Get used to being uncomfortable

No one wants to be uncomfortable. Why would we? We perceive it as threatening. As not a good thing.

But a core value I come across in the high-growth companies I partner with is this: they are comfortable being uncomfortable.

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Discomfort is a part of the mindset and journey in building a company. It’s also connected to vulnerability and emotional agility -- understanding that the meaning of a journey is derived from the moments of struggle, adversity, and resilience -- as opposed to only the achievement itself. This is the essence of the commonly-used phrases, embrace the journey or it’s the hard that makes it great.

But if we’re talking about innovation, change, and growth - especially where a path has never existed before - then by default there is uncertainty. A lack of familiarity and control.

Then there are our teams, in which each individual reacts differently in the face of discomfort and adversity. Which means, as leaders, there are two things to strongly consider:

1) Making people feel psychologically safe so that they are aware of and comfortable vocalizing their relationship with the uncertainty

2) Developing the people on their teams, so that they are more effective in navigating the uncertainty (on their own) in the future.

To think that leaders have this all under control and are always comfortable being uncomfortable would be misguided. As they are constantly grappling with questions such as: In the face of uncertainty, how much do I push vs. how much do I pull?

That question is very personal (again, each individual reacts differently in the face of discomfort), which highlights how personal leadership is as well. But this type of tension and discomfort is important to maintain awareness and effectiveness. Understanding that there are two sides of the coin, being aware of them, and then navigating within that framework to make decisions and lead in alignment with the company’s vision and goals.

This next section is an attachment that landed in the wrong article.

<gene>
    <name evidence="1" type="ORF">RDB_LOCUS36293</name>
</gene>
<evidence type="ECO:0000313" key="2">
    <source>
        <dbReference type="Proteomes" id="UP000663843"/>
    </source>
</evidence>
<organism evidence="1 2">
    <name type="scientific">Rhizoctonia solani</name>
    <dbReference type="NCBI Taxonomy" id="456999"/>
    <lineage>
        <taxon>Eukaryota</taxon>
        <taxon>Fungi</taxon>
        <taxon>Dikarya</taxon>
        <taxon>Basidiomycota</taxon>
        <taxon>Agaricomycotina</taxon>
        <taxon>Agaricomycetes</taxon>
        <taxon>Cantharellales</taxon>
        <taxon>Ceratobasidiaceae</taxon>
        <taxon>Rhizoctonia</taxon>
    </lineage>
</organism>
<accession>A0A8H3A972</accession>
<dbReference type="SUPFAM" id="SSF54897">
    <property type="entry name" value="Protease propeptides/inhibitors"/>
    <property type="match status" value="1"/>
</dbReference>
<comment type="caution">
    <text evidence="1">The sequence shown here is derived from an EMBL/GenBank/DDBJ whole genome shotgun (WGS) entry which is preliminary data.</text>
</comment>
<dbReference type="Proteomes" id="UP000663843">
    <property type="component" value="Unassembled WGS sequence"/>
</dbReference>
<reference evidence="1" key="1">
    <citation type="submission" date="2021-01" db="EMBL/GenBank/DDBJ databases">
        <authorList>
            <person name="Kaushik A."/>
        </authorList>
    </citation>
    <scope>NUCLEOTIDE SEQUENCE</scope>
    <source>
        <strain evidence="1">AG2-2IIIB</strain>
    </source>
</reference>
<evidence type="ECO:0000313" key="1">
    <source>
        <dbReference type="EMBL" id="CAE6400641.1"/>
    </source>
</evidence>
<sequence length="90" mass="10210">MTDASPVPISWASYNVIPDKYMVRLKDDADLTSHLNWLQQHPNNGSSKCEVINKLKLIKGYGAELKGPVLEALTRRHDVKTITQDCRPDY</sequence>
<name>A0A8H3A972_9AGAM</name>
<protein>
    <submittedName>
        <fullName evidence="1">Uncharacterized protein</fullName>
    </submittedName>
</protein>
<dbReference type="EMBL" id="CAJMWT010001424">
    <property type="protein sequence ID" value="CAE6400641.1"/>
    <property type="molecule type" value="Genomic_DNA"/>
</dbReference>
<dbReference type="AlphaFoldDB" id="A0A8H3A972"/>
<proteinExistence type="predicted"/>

As a leader, the ability to create an environment that makes people feel safe so that they are willing to share, “I notice I feel uncomfortable and I don’t like it.” That might be the hardest part. Especially for teams with high achievers, who might be thinking, “If I feel this way [negative feelings], or I’m not perfect, then I might not achieve.”

Put another way: Sometimes people struggle with the concept of comfortable being uncomfortable. For somewhat obvious reasons - because we’d rather not feel that way. We’d rather be comfortable. We’d rather it be perfect. Because if it’s comfortable and perfect, then we theoretically have nothing to be concerned about.

But if you’re looking to pave a path that no one has paved before, you don’t have another option. Discomfort is the certainty and the essence of the journey.

CultureBrian Alvo